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Light microscopy of the pineal organ of two primitive lizards Platyurus platyurus and Hemidactylus frenatus.

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THE ANA’I’OMICAL RECORD 206283-288 (1983)
Light Microscopy of the Pineal Organ of Two Primitive
Lizards, Platyurus platyurus and Hemidactylus frenatus
VERNON L YEAGER, JOHN J TAYLOR, AND PING LUNG CHANG
of Medicine, St LOULS,
Department ofAnatorny, St Louis IJnzoers~tvSLhool
M O 63104‘
A number of structures, such as paraphysis, dorsal sac, parapineal and pineal organ, may develop in the epithalamic region
of the brain. While nearly all parts are present in some vertebrates, they may all be rudimentary or lacking in others. Interestingly,
the variations do not necessarily follow phylogenic classifications. For instance, the pineal organ is said to be absent in such diverse
forms as hagfish (Myxine glutinosa), rays
(Torpedo ocellata),crocodiles (Crocodilia),certain owls (Strigiformes). armadillos (Dasypus
vellosus), anteaters (Myrmecephagia ,jubota),
dolphins (Delphinus longirostris),and whales
(Balaenoptera borealis) (Oksche, 1965; Renzoni, 1968). A great diversity in morphology
appears among reptiles; where all parts of
the complex are said to be absent in crocodiles (Oksche, 19651, only the proximal portion of the pineal organ is present in turtles
(Hoffman, 1970; Vivien-Roels, 1969), most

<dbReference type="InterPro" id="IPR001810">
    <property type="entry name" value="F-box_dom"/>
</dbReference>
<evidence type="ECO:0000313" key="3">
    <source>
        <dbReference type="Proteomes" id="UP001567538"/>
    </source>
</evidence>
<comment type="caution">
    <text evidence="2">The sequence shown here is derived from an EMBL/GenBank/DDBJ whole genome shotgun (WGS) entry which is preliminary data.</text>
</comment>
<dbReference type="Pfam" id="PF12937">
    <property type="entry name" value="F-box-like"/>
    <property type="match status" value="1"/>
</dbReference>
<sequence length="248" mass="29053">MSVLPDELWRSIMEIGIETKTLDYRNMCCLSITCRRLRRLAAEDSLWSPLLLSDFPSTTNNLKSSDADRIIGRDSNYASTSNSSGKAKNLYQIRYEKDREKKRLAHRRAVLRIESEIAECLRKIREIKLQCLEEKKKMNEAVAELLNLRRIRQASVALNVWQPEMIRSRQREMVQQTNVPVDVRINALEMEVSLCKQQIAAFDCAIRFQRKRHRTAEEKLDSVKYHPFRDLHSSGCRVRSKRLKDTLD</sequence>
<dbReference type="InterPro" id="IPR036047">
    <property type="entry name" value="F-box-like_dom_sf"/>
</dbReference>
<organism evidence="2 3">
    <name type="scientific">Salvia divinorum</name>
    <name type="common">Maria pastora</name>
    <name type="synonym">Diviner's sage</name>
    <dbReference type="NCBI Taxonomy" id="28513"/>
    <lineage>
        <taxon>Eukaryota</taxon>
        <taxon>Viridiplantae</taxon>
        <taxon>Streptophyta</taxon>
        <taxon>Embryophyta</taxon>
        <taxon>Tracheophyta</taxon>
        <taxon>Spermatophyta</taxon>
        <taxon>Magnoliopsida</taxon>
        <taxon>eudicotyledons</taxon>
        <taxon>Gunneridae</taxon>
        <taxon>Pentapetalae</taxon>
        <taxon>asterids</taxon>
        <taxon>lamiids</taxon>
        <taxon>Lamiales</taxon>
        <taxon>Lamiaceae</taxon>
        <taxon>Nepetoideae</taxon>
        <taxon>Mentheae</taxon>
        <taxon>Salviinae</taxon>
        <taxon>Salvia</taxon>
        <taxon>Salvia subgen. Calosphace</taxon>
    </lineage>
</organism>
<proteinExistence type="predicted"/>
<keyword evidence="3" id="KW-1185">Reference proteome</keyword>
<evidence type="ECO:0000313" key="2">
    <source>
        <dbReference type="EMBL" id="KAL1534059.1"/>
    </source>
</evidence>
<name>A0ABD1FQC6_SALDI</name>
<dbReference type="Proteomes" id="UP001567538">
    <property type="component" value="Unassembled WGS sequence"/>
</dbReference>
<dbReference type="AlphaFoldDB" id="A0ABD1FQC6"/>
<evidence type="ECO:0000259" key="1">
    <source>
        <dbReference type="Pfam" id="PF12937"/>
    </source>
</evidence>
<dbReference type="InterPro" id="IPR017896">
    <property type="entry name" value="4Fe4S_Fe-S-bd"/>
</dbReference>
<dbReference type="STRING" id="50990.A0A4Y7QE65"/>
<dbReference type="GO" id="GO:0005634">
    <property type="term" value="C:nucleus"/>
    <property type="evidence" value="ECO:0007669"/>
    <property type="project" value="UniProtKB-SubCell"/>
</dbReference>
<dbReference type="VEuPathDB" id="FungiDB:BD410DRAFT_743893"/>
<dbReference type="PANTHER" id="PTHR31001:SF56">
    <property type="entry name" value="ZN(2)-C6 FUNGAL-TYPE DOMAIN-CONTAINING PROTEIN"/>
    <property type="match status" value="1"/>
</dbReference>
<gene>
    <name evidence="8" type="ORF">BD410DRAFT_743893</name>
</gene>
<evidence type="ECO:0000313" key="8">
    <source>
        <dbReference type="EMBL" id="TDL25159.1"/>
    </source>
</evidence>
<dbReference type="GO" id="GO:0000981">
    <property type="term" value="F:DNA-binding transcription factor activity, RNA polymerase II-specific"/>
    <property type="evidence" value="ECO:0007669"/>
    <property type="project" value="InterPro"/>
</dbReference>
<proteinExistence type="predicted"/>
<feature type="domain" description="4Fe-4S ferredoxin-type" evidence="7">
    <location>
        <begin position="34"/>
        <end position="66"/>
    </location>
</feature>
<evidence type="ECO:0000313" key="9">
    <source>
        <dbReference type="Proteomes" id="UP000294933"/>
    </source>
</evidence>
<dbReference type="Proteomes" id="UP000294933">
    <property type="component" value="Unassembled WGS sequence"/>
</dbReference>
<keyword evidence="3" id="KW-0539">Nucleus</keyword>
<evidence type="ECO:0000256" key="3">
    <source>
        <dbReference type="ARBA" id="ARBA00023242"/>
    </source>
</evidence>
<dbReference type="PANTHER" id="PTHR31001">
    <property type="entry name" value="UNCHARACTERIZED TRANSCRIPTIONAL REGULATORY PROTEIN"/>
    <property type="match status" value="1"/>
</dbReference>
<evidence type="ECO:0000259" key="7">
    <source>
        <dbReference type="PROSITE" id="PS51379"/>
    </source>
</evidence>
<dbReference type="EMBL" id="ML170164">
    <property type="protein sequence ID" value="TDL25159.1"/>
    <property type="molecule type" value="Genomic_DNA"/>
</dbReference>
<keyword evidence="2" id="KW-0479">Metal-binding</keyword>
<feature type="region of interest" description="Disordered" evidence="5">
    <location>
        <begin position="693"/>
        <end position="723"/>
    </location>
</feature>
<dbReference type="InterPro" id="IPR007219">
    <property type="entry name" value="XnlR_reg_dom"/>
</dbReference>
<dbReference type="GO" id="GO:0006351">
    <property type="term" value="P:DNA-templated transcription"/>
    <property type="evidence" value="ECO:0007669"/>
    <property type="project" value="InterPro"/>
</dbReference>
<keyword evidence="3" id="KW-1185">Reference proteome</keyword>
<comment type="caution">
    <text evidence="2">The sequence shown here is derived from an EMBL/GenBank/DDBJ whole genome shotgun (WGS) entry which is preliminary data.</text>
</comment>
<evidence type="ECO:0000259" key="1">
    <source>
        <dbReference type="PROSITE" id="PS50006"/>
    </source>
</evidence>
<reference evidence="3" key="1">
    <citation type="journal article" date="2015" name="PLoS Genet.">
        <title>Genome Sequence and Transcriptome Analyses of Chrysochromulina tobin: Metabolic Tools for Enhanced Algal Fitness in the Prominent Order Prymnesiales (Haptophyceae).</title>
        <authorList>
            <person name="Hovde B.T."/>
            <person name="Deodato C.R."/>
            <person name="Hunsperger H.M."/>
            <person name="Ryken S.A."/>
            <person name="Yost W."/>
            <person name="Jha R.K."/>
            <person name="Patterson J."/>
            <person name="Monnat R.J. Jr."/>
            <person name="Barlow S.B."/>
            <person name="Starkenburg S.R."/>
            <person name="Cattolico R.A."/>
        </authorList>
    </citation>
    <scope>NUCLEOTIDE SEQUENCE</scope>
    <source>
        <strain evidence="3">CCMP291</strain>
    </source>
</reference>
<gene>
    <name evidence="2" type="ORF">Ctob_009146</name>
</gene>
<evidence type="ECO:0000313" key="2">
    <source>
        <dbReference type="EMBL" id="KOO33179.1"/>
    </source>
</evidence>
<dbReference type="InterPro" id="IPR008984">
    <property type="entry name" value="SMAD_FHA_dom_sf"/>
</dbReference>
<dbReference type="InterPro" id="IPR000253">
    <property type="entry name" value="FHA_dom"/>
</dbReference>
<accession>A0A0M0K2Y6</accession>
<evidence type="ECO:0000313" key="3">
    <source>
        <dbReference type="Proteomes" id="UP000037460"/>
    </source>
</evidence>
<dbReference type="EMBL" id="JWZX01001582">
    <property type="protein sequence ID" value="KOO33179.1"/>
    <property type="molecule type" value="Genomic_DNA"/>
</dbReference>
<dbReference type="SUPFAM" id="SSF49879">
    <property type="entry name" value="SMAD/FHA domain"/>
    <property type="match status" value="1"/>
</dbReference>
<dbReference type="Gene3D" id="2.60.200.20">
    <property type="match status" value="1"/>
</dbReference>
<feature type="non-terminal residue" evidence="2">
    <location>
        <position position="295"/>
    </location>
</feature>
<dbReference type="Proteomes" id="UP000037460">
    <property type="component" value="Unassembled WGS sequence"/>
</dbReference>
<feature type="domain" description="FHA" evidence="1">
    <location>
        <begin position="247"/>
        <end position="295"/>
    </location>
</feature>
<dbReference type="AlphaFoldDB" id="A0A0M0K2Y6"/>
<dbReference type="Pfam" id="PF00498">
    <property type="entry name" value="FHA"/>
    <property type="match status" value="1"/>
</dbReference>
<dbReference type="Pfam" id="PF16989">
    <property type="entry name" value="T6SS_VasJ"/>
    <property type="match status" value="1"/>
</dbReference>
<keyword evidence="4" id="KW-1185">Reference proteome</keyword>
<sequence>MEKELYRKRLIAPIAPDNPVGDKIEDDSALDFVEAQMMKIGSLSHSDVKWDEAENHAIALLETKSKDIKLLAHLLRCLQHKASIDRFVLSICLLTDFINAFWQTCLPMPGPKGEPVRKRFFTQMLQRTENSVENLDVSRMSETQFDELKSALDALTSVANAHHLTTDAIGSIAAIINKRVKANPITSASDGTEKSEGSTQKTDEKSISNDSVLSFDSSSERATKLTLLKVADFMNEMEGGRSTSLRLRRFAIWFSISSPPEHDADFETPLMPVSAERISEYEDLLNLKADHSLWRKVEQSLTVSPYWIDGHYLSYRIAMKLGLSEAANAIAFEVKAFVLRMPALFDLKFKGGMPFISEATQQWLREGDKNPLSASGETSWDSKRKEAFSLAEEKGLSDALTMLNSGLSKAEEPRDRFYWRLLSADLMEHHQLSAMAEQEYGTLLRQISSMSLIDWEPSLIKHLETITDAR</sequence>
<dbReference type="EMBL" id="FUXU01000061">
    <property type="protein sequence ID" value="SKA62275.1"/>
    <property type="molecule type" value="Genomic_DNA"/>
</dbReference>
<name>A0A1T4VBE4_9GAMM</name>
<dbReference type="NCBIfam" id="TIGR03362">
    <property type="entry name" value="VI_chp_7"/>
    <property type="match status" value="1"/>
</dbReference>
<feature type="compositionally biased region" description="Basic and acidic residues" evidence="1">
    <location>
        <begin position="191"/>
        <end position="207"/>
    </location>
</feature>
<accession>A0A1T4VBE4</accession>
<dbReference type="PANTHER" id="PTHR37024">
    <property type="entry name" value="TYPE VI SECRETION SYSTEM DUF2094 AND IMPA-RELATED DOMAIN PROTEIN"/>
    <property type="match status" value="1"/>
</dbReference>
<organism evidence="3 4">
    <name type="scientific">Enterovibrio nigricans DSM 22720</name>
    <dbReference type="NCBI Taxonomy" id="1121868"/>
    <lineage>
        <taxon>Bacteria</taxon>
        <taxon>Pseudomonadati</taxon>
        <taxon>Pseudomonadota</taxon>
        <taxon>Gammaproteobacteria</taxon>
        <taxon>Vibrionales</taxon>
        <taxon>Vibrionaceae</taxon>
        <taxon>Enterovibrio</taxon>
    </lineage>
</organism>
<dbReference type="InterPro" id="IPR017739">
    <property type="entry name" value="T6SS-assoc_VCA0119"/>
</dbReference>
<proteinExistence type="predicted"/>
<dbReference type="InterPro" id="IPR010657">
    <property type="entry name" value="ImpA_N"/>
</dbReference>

parts of the pineal complex are present in the
iguana (Tilney and Warren, 19191, and in
snakes, the pineal resembles the solid parenchymal organ of certain mammals (Hoffman,
1970; Vivien, 1964).
Morphological as well as electrophysiological evidence of a photoreceptive function of
the pineal has been provided for fish
(Breucker and Horstmann, 1965; Rudeberg,
1971; Dodt, 1963), amphibians (Van de Kamer, 1965; Oksche and von Harnack, 1963;
Dodt and Jacobson, 1963), and reptiles
(Oksche and Kirschstein, 1968; Steyn, 1960;
Miller and Wolbarsht, 1962; Hamasaki and
Dodt, 1969).In 1970, Reiter stated, “It is with
confidence that scientists now assert that the
pineal, in all classes of vertebrates, is capable of modulating endocrine activity. . . .”
A light microscopic study of the pineal region of two closely related primitive lizards,
Platyurus platyurus and Hemidactylus frenatus, suggests that it is a very simple transitional form and that it may be useful in
understanding how the transition from photoreceptor to endocrine function occurred.
(c,
1983 ALAN R LISS, INC
MATERIALS AND METHODS
Two species of gecko, Platyurus platyurus
and Hemidactylus frenatus, were identified
on the basis of descriptions by Taylor (1963)
and used for this study. These lizards were
caught in Bangkok, Thailand, and either immediately killed or kept in screen cages in
the laboratory. Those which were kept were
fed cooked rice, mosquitos, and water ad libitum. The animals varied in age from newly
hatched with a snout-vent length of 18 mm
to older animals with snout-vent lengths up
t o 57 mm.
For euthanasia, the lizards were placed in
a refrigerator (2-4°C) until a state of hypothermia existed in which no reflexes could be
elicted. For some specimens, the head was
removed, skinned, and fixed by submersion
in buffered neutral 10% formalin. Other
specimens were perfused through the heart
ventricle with a modified Ringer’s or 0.75%
saline solution to which a small amount of
heparin was added, followed by 3% paraformaldehyde or 3% glutaraldehyde in phosphate buffer adjusted to pH 7.2. Perfusion
was followed by submersion in the same fixative for 2 hours to 2 days. Some of the brains